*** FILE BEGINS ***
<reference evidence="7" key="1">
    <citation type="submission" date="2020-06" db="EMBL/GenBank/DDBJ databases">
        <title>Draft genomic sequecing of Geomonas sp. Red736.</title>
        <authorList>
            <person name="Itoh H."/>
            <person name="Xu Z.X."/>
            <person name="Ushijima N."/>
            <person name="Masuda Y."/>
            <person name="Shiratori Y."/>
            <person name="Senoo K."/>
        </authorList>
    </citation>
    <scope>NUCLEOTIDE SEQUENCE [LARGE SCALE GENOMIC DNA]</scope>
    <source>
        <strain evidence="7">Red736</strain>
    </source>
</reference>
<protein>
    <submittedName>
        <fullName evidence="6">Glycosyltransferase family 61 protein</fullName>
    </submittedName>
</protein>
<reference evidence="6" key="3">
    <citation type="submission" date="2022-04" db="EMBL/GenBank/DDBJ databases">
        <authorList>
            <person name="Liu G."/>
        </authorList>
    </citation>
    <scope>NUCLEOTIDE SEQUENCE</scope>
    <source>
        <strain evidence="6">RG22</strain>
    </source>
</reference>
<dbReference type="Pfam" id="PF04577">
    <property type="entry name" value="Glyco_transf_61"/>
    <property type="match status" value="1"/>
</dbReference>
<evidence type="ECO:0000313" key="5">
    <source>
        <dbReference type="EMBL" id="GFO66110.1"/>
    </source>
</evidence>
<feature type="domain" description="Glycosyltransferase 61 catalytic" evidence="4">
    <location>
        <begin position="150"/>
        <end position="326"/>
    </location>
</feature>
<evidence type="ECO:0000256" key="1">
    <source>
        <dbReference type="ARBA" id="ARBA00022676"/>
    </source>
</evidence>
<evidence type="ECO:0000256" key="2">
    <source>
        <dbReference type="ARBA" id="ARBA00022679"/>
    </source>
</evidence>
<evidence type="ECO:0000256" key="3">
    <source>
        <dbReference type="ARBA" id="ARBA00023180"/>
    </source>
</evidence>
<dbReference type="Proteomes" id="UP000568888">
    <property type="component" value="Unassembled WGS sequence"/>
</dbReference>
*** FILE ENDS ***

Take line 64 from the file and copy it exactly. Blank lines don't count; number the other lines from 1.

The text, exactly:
<dbReference type="Proteomes" id="UP000568888">